After college, I happened to apply for a corporate communications gig that on the surface I had no business filling. I didn’t get it, but 18 months later — and a career at an HR magazine publisher that gave me no upward mobility — they called me back when the woman who did get it moved on to a different role. Now, three and a half years later, I’m still there, clawing my way up and over into another role that I still feel like I have no business filling. (I’ll probably leave that part out when presenting to the group this week.) 

Outside of work, it’s the same thing. My greatest breaks have been a matter of luck. A vice president likes my last-minute idea of writing a retrospective on the Vomit Comet and sends me on a zero-gravity test flight, where I meet Joey Fatone of *Nsync, the band that defined my fourth grade experience. A literary agent in Italy likes my tweet about my novel-in-progress and six months later I’m a represented author waiting for a publishing deal. The Man with Time on His Arm happens to think I’m as cute as I think he is and goes from being the bartender at my favorite Chicago watering hole to being one of the most important people in my life who often says “I’m proud of you,” which always brings me to elation.

Now that I’ve written this, it looks a lot like humble-bragging. Maybe it is. But know that a hell of a lot of work followed those lucky breaks — a lot of stress-dreams, late writing nights, chewed-up lips looking for the right word or working on a deadline. I’m still in the middle of an intellectual battle between imposter syndrome and a Wonder Woman complex of wanting to fix everything, regardless if it’s in my job description or emotional capability.  

So that’s my story, at least so far. In the spirit of last weekend’s holiday, maybe it’s the luck of the 40-percent Irish. Maybe my parents forgot to mention the fairy that blessed me with good fortune as a way of apologizing to my mother for the twelve hours of labor she had to endure. Or maybe fate is a real thing, and I’m just embracing the plot twists as they come.  

Nonfiction: “Terminal L”

Let me tell you about Terminal L.

Because if you’ve never flown to a college town from Chicago, you’ve probably never had the pleasure to observe this part of O’Hare International Airport.

It’s like a campus in itself. There’s a McDonald’s, vegan snack station, Bank of America ATM and bubble tea stand, though you wouldn’t notice them behind the everlasting line for the crown jewel: Starbucks. The frappucino ingredients are the first to run out as students load up on caffeine and sugar — mostly sugar — before returning to institutions of higher learning, where the brain damage incurred by childhoods fueled by corn syrup, aspartame and Red Color No. 3 is no match for tuition bills and student loans.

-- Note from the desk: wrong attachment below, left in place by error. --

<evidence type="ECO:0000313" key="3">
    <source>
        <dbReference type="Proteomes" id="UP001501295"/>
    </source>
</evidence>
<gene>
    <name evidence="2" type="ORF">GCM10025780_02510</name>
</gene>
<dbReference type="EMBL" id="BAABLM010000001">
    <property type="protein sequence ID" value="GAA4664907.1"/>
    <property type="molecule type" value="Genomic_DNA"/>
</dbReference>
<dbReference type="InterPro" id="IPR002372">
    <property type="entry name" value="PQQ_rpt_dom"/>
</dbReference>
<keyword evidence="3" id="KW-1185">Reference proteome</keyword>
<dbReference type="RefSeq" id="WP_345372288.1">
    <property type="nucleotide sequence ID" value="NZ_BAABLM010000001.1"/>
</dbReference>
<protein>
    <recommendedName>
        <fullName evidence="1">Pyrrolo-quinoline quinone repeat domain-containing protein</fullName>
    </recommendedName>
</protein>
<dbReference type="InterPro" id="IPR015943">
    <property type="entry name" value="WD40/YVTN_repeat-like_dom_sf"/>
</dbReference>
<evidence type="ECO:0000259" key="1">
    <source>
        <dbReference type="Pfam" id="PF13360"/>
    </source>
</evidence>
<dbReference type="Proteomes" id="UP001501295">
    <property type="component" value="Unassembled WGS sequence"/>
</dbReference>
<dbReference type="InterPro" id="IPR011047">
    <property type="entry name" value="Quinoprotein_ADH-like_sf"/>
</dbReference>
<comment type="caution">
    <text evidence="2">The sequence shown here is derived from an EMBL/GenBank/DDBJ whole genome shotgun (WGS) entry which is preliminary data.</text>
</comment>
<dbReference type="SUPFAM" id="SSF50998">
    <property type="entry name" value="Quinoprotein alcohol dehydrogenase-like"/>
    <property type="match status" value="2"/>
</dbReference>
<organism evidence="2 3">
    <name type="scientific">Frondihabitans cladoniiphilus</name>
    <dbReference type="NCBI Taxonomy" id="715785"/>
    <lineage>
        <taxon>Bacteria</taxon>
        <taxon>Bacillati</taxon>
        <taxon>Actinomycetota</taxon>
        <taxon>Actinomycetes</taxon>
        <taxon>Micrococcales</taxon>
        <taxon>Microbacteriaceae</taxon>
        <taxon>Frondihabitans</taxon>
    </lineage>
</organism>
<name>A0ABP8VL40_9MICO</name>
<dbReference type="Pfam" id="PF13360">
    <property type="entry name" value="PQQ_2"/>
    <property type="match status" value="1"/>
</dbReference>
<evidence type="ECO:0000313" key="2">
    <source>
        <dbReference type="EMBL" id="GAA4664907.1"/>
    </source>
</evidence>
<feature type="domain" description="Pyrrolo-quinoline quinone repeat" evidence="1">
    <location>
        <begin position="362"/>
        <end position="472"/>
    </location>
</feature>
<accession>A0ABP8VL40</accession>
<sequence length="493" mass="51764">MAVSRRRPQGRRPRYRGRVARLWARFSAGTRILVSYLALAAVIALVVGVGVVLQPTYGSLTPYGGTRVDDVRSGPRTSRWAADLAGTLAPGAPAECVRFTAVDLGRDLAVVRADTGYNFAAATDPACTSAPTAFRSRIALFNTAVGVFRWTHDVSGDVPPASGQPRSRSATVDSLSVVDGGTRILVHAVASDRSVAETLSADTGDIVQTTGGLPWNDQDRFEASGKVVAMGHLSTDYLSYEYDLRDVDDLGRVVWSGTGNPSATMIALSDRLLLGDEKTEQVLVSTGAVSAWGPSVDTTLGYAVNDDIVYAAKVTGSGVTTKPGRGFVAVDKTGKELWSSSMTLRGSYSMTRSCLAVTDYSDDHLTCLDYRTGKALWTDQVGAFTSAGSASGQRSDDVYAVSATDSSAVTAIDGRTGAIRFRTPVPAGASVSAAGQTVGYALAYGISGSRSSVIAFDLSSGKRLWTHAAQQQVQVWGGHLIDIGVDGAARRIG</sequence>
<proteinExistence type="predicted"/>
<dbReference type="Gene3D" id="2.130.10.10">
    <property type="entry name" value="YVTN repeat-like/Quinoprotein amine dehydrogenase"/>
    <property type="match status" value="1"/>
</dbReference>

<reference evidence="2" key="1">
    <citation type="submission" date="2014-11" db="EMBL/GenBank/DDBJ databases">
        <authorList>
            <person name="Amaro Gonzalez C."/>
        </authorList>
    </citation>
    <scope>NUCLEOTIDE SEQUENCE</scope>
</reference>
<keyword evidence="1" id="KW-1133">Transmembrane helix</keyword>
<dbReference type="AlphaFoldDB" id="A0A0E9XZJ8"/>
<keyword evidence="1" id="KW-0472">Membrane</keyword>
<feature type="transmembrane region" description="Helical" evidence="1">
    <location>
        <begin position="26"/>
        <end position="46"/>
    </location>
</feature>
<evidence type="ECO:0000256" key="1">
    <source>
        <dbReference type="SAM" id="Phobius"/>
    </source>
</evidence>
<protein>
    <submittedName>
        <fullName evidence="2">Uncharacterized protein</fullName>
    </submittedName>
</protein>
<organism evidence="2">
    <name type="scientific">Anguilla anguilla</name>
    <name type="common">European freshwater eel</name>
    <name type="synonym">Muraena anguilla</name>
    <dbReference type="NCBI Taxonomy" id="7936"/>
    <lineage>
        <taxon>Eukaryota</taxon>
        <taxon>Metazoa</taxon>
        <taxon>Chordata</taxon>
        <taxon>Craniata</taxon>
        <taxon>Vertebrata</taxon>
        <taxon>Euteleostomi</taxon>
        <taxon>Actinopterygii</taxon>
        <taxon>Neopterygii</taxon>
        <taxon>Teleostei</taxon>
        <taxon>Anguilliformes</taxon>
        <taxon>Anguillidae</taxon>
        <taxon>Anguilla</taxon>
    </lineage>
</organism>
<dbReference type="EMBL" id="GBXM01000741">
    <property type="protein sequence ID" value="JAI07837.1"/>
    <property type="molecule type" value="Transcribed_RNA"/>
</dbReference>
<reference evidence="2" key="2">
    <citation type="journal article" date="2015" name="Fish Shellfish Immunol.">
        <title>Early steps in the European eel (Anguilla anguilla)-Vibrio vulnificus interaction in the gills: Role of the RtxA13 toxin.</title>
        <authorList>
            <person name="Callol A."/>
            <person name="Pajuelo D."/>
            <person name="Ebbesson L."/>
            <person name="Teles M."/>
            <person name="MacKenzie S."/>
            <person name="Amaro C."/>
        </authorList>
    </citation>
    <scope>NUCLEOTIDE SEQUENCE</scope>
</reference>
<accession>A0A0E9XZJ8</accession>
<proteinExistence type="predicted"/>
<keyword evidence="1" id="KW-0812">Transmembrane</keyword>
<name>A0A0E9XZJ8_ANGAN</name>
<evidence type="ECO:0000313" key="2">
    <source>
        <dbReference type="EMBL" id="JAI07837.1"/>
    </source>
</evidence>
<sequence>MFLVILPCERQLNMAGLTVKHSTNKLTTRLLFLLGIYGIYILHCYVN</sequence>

Passengers walk around in hoodies and athletic shorts, regardless of the weather outside. Mismatched socks and Adidas slider sandals are the footwear of choice for about 49.8 percent of men here, and 38 percent of the female population carries sequined Victoria Secret tote bags that wear down the hip of their leggings. The other 62 percent lug around quilted Vera Bradley in colors God never imagined would be coupled together in one paisley pattern.

And then there are the hats. Pork pies, fedoras, newsboy caps, trucker hats, snapbacks, beanies, earflap-and-pompom hats and even a top hat crown the moving crowd, as if status is directly correlated to the obscurity of each style. Top Hat is probably working on his second PhD.

But the most utilitarian — and conspicuous — choice of headwear is a full microphone headset worn by a 20-something man balancing a laptop, mouse and external hard drive on his lap at Gate L6A, where the gate attendants have just announced a flight will be boarding. As precise as a sniper packing up his weapon, he stores the entire setup in the suitcase at his feet, nesting it around a box labeled “Game Capture HD 60” and a roll of red raffle tickets.

Replacing him is a 25-year-old woman daring to return to the place that prepared her for nine-hour days and two weeks of annual paid time off. She’s just changing chairs, though: The flickering fluorescent bulb above her original seat cast dizzying light on the pages of the Margaret Atwood novel nestled in her lap. But even in this more stable lighting, it’s hard to concentrate.

As she looks around at the people just three or four years younger than her, she wonders how a relatively short period of time has made her feel so much older than these broke dreamers about to board the same tin can hurtling toward mid-Missouri. Maybe it’s because she’s still in her office clothes — tights, boots, Calvin Klein dress, flaking mascara and her own cap of exhausted hairspray. Maybe it’s because she’s leaving for what she calls “vacation” and they call “midterm exams.” Or maybe it’s that she’s sipping straight black coffee instead of a smoked butterscotch frappucino with extra whipped cream and a cookie straw.

They call my flight. I dump the rest of my coffee in a nearby water fountain and line up at the gate, adjusting my tights on the way.